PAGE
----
Zach Panning Still Proud Of His Effort After Finishing Sixth At The 2024 U.S. Olympic Marathon Trials (2:10:50)

The CITIUS MAG Podcast

February 16, 2024

"That's been my focus since I started running – just being faster today than I was yesterday and just checking off all those boxes to do that. Focusing on the process makes the outcome not easy to get over, but it makes it more bearable."

My guest for today’s episode is Zach Panning – a marathoner for the Hansons Brooks Distance Project. He just finished sixth at the U.S. Olympic Marathon Trials in Orlando but that doesn’t tell the full story. He went for it and found himself at the front of the race by Mile 5 and led for about 17 miles of the whole thing. Eventually, Conner Mantz and Clayton Young pulled away and Panning was left on his own to fend off a challenge from a charging Elkanah Kibet, Leonard Korir and CJ Albertson. Those three guys managed to pass him in the final three miles.

Panning made that race. He fell short but he was still super proud of the effort in his interviews afterward. Almost two weeks since the race, we checked in to see how he was feeling and how he’s going to take that as a major learning opportunity for future marathons.

Host: Chris Chavez | ⁠⁠⁠⁠⁠⁠⁠⁠⁠⁠@chris_j_chavez on Instagram⁠⁠⁠⁠⁠⁠⁠

Guest: Zach Panning | ⁠⁠⁠⁠@zachpanning on Instagram⁠⁠

Zach PanningZach Panning

Kevin Morris / @KevMoFoto

Time Stamps:

  • 5:22 - Reflections on his 4th place finish at the Olympic Marathon Trials.
  • 7:09 - What the public reception has been like since the race.
  • 8:24 - His mindset heading into the race.
  • 10:52 - Unpacking his race strategy to lead the majority of the race.
  • 12:29 - The atmosphere during the race + more insight on his mindset.
  • 14:58 - Why he felt excited instead of nervous going into the Trials.
  • 15:56 - How he managed the heat of Orlando.
  • 17:20 - How his experience racing at the World Championships in Budapest compared to racing in Orlando.
  • 19:16 - Why he prefers to front-run in races and workouts.
  • 23:52 - When the race started to get tough and how he worked through it.
  • 27:27 - Thoughts when Conner Mantz and Clayton Young passed him.
  • 28:30 - How he got through the final miles of the race.
  • 30:15 - His relationship with his competitors.
  • 31:59 - Reflections on how far he’s come in the sport and his mindset moving forward.
  • 34:35 - His trajectory going from a below average high school runner to becoming the runner he is today.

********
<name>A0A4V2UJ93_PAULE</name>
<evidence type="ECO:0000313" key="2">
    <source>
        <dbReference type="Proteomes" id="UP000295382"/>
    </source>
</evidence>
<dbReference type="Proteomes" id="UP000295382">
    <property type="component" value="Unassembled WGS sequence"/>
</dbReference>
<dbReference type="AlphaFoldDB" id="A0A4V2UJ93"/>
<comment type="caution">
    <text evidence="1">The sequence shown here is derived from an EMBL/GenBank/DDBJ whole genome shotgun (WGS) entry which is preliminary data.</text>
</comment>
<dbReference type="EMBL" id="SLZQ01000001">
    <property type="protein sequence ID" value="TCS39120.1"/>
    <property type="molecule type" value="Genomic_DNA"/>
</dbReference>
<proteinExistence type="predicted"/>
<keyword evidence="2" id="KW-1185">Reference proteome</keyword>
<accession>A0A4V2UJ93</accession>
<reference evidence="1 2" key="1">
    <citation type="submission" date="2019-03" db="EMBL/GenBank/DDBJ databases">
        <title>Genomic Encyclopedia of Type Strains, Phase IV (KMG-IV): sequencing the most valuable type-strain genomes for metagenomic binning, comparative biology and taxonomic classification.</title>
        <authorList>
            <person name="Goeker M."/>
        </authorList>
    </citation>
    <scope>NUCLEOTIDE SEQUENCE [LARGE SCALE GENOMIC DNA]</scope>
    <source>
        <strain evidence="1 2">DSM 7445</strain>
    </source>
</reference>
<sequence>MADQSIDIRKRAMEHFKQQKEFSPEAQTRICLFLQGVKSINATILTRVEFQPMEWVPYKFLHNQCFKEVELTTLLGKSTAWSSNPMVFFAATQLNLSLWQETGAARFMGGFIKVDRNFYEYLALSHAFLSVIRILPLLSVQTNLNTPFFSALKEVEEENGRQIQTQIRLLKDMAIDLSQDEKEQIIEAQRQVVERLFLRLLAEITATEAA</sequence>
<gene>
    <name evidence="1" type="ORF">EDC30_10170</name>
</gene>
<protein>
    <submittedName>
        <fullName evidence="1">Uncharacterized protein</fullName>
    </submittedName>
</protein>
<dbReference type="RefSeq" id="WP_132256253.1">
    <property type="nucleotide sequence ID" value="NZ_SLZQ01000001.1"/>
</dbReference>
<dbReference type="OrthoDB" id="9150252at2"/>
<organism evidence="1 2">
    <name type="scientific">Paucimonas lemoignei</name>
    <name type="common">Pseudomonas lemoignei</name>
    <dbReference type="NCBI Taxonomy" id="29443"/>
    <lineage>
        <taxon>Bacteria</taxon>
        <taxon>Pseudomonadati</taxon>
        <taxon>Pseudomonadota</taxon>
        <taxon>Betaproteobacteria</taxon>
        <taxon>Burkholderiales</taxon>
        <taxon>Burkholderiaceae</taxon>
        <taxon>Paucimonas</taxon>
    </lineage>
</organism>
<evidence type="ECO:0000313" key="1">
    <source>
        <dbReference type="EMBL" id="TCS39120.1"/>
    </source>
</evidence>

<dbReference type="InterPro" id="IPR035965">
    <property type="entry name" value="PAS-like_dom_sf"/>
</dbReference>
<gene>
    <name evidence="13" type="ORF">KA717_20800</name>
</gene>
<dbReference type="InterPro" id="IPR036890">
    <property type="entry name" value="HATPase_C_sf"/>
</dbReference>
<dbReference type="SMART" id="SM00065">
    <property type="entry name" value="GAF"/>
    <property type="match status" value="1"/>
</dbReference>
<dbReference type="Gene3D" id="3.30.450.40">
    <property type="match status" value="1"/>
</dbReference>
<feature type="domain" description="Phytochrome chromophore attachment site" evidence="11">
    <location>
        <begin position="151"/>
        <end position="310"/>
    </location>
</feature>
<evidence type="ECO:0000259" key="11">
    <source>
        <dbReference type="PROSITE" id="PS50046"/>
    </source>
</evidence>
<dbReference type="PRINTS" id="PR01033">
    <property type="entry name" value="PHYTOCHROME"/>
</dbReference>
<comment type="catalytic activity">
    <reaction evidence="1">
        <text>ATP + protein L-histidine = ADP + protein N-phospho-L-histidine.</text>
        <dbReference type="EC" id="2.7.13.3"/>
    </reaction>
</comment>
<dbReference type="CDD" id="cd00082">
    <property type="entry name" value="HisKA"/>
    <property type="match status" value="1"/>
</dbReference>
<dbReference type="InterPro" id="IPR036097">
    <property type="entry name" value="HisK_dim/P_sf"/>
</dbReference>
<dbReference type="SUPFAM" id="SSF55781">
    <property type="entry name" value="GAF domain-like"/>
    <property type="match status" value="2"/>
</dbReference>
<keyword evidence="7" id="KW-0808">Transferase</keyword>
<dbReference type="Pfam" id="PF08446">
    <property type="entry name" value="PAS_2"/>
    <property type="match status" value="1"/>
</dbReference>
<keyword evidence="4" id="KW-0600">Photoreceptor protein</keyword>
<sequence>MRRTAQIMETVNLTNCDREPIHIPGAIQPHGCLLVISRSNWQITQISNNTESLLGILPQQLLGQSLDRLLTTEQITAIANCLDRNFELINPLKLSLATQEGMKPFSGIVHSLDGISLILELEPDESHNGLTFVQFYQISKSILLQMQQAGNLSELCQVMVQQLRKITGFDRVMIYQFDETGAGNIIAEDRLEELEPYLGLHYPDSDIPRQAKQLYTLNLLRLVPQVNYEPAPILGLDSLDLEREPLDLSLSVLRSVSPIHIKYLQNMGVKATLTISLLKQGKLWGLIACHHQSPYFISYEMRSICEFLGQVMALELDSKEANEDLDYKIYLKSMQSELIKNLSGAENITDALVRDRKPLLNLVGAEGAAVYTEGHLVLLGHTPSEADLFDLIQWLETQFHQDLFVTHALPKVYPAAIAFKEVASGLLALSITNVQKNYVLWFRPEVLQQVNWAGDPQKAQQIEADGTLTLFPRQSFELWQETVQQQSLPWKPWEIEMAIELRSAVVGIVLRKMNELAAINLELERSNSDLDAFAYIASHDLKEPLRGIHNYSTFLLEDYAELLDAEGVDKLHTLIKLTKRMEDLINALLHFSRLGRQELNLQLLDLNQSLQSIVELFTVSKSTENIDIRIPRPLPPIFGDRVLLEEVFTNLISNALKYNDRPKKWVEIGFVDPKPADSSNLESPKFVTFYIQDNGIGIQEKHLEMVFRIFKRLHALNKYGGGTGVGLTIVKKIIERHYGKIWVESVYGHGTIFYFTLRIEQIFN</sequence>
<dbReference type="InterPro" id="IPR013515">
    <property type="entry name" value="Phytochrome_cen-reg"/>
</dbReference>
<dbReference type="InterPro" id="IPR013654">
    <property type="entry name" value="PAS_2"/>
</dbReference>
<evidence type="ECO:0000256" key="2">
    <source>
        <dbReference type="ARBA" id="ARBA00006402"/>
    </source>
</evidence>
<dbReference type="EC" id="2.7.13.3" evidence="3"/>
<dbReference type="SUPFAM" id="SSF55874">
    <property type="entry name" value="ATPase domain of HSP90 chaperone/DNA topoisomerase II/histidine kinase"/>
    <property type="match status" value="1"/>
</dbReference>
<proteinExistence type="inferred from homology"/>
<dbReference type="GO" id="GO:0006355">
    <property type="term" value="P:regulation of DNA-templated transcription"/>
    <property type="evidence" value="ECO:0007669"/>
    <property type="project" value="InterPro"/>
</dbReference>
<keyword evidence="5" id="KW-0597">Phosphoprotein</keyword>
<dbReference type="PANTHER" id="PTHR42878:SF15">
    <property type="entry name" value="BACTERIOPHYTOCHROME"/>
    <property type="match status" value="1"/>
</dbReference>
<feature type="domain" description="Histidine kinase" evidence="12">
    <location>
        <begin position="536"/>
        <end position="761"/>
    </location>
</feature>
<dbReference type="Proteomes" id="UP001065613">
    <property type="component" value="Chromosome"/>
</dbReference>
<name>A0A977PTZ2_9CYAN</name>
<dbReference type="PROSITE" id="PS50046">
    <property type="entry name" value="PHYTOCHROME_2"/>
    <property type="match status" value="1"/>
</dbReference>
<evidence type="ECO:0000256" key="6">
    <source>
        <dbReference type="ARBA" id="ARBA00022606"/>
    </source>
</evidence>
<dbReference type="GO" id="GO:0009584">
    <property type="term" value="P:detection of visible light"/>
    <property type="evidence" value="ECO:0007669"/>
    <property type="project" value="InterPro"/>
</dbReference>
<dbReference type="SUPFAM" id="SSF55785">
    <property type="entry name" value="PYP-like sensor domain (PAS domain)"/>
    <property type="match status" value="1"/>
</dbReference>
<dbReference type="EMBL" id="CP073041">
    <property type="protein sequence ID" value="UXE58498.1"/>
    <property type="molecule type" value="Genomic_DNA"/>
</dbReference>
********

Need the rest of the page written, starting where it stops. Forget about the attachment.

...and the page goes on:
• 36:34 - Returning to the track for the spring and summer.
  • 37:31 - Specific races he’s looking ahead to.
  • 39:27 - His pride for running NCAA D2 in college.

The following interview excerpt has been edited lightly for clarity. You can listen to the full interview with Zach Panning on the CITIUS MAG Podcast – available on Apple Podcasts, Spotify or wherever you get your shows.

CITIUS MAG: Now that you've had some time to process the race, how are you feeling?

Zach Panning: I'm still feeling those same feelings. I'm proud. Obviously I'd rather be an Olympian than feel proud of a race where I failed. But I think I learned a lot and it was something that I had prepared for mentally to do what I did. I figured that there was a chance that I would probably have to do something like that to try and make the team. I’m just proud that I took this chance and bet on myself a little bit. I came up short, but I would say those feelings are still there. Just pride and excitement for what's next. I think this sets me up really well for the next four years. That's the other thing. It really lit a fire in me and I'm really excited to make it back in four years and hopefully learn from the mistakes that I potentially made and better the result.

CITIUS MAG: Race morning, and even in the days leading up to it, how were you feeling in terms of your confidence? How did you assemble the race plan with your coaches to take the lead early?

Zach Panning: I was excited. I think I was just chomping at the bit to get going. It was my first Trials. In 2020, I was in Atlanta watching and that was enough to light a fire that I wanted to be competing in the next one and be a part of this. So I was really excited going in. I felt really fit. And like I said, I had been preparing because we had talked about a race plan like that leading up to it for a couple of weeks. That’s what I had to wrap my mind around – ‘if this race goes out the way that we think it may, you're going to be leading the Trials and it could be for a really long time.’ That took a while to really accept… By the time race morning came, I was ready to just run free. I've been training a lot in that way, where I was doing workouts with teammates, but would be leading and doing a lot of the work by myself. I was ready and excited for that task.

CITIUS MAG: Did you let anyone know about your race plan? Or were you the only person in that field who knew that if you had to fall on the sword of going to the front, you were going to do it?

Zach Panning: It was just me and Kevin and my wife that knew. And Nancy, Kevin's wife. We went out to dinner and talked about that probably two weeks before. He wanted me to realize and wrap my mind around the fact that I could potentially be leading for quite a bit of that race. And that's not because we were chasing the 2:08:10 or anything. It's just that we thought that was the best way to be in the top three and make the team. And if we ran 2:08:10, which we felt we were capable of doing on a great day, that's a nice little added bonus… I don't really talk about race plans too much. I try to just have fun leading into races and then when the gun goes off, it's working time. I like to keep it light.

CITIUS MAG: The atmosphere in Orlando made it so easy to get caught up in the excitement. You ended up in the front by mile four or five. How did you mentally keep yourself from getting overly excited realizing that your plan was in order?